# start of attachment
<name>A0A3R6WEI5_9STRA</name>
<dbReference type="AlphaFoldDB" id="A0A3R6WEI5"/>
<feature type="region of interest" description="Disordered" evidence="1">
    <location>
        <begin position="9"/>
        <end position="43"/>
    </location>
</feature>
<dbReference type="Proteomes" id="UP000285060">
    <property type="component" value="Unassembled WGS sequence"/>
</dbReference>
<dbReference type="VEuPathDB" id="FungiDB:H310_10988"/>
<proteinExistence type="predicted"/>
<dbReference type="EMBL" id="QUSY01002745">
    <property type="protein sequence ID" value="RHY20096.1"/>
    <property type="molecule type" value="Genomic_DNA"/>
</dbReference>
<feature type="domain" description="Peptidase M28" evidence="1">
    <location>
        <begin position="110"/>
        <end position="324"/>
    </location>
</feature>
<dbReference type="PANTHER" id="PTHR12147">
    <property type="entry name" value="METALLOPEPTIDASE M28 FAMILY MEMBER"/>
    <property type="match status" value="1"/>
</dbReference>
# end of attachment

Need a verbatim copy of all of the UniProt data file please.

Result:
<name>A0A3R6WEI5_9STRA</name>
<dbReference type="AlphaFoldDB" id="A0A3R6WEI5"/>
<feature type="region of interest" description="Disordered" evidence="1">
    <location>
        <begin position="9"/>
        <end position="43"/>
    </location>
</feature>
<dbReference type="Proteomes" id="UP000285060">
    <property type="component" value="Unassembled WGS sequence"/>
</dbReference>
<dbReference type="VEuPathDB" id="FungiDB:H310_10988"/>
<proteinExistence type="predicted"/>
<dbReference type="EMBL" id="QUSY01002745">
    <property type="protein sequence ID" value="RHY20096.1"/>
    <property type="molecule type" value="Genomic_DNA"/>
</dbReference>
<feature type="domain" description="Peptidase M28" evidence="1">
    <location>
        <begin position="110"/>
        <end position="324"/>
    </location>
</feature>
<dbReference type="PANTHER" id="PTHR12147">
    <property type="entry name" value="METALLOPEPTIDASE M28 FAMILY MEMBER"/>
    <property type="match status" value="1"/>
</dbReference>